A trust created by a will or trust that is established on the death of the trustor. Using a trust involves a complex set of tax rules and regulations. Before moving forward with a trust, consider working with a professional who is familiar with the rules and regulations.
    The amount of time an investor plans to hold an investment or portfolio of investments.
    A legal document that serves as evidence of ownership of an asset or security.
    The total of all earnings from an investment or portfolio, including both capital appreciation and any income received.
    Debt securities issued by the United States government. Treasury bills normally have maturities of less than one year, while Treasury notes have maturities between one and 10 years, and Treasury bonds have maturities between 10 and 30 years. U.S. Treasury securities are guaranteed by the federal government as to the timely payment of principal and interest. However, if you sell a Treasury security prior to maturity, it could be worth more or less than the original price paid.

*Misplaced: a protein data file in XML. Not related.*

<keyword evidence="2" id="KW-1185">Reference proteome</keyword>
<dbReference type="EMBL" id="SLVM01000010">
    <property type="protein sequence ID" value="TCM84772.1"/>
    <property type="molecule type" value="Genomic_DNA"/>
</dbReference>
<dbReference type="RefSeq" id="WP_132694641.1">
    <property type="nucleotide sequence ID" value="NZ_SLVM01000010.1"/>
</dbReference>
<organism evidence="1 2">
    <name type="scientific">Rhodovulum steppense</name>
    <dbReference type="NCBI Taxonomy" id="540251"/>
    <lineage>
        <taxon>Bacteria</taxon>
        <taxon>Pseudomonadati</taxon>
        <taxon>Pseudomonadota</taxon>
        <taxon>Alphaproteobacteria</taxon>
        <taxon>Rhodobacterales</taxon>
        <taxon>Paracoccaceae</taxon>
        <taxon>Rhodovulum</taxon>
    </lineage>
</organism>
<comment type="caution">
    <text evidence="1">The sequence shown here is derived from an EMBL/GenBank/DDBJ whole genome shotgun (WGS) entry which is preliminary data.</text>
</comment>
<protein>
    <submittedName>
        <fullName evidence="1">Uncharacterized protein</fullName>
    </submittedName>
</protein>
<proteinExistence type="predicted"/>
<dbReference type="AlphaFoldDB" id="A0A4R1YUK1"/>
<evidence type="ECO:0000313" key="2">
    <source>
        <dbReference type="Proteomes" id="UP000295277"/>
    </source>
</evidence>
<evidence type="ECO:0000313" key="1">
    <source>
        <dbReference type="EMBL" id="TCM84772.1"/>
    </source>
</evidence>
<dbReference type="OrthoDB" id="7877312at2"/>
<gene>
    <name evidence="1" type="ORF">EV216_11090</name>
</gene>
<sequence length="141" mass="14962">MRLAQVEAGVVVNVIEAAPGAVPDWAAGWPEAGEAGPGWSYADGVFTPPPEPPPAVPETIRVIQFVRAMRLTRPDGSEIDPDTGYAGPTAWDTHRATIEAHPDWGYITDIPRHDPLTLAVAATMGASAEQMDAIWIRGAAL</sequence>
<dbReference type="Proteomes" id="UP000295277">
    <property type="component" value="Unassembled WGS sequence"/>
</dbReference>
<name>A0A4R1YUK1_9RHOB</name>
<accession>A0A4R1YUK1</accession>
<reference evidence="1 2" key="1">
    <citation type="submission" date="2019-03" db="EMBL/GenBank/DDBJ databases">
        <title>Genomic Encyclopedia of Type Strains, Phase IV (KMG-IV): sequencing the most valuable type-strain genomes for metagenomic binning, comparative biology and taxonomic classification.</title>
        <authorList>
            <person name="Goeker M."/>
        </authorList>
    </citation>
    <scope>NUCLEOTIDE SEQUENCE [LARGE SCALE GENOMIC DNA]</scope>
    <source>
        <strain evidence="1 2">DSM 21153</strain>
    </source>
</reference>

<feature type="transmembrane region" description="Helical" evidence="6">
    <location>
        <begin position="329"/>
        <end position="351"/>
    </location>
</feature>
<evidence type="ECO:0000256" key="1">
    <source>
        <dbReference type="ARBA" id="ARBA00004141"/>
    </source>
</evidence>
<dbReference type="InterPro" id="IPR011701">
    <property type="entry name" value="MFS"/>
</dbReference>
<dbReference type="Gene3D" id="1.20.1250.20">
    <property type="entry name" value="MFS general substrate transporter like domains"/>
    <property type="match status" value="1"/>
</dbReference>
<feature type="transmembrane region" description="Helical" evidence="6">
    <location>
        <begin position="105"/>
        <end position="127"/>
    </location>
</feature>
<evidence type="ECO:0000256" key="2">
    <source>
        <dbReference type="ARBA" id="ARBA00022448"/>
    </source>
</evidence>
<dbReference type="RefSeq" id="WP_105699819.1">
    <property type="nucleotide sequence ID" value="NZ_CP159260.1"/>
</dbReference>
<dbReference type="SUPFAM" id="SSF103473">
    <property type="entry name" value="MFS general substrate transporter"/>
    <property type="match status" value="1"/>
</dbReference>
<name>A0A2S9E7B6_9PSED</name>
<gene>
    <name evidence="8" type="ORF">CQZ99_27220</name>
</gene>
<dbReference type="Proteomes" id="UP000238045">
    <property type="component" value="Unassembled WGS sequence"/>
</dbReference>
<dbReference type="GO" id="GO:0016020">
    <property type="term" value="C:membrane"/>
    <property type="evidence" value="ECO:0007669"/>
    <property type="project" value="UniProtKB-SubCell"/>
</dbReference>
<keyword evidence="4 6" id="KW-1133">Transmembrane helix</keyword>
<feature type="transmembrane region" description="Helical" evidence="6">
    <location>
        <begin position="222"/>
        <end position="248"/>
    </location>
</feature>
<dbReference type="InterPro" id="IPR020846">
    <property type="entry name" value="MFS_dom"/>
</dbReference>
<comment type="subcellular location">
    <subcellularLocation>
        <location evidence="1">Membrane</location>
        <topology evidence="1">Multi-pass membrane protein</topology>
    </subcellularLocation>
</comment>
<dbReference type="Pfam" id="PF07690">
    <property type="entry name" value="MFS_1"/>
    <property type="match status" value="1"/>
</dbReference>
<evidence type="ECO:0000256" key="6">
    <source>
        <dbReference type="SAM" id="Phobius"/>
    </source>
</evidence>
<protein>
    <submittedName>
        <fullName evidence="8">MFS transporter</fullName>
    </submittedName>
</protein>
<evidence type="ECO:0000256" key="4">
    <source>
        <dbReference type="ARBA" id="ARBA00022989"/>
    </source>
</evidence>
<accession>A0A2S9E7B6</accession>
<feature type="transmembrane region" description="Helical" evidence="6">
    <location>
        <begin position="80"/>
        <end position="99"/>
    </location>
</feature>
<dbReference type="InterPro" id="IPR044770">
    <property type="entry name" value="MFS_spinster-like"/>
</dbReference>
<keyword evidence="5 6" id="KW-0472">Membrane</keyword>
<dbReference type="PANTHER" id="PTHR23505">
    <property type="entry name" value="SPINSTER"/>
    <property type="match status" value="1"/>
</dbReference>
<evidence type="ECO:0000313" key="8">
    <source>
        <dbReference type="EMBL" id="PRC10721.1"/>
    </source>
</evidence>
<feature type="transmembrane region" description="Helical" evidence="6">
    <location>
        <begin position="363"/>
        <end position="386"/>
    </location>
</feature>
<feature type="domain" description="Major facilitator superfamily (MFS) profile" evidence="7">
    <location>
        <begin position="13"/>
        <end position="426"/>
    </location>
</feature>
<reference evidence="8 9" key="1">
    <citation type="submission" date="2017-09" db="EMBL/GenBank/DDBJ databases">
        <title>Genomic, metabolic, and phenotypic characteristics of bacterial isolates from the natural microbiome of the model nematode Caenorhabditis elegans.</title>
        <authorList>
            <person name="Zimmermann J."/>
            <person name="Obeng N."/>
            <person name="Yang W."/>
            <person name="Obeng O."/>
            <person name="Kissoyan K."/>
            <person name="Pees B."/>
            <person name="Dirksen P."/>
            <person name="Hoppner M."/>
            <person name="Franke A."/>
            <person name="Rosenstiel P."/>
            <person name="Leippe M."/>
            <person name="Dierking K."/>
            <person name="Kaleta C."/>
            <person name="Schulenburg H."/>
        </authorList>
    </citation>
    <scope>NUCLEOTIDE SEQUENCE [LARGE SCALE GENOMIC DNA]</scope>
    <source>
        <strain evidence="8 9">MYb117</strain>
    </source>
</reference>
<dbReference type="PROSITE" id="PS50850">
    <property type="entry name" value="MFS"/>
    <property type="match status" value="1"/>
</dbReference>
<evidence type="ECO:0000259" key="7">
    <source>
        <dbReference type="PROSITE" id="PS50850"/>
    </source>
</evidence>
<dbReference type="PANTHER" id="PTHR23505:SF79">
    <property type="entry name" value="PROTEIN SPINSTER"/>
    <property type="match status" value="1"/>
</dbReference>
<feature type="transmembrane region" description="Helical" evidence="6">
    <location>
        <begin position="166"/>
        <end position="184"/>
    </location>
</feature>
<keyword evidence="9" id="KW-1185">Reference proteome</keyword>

A trust is a legal arrangement that creates a separate entity which can own property and is managed for the benefit of a beneficiary. A living trust is created while its grantor is still alive. A testamentary trust is created upon the grantor’s death—usually by another trust or by a will. Using a trust involves a complex set of tax rules and regulations. Before moving forward with a trust, consider working with a professional who is familiar with the rules and regulations.
    An individual, corporation, or other entity that manages property held in a trust.
    A means for transferring assets from one qualified retirement program to another without triggering a taxable event.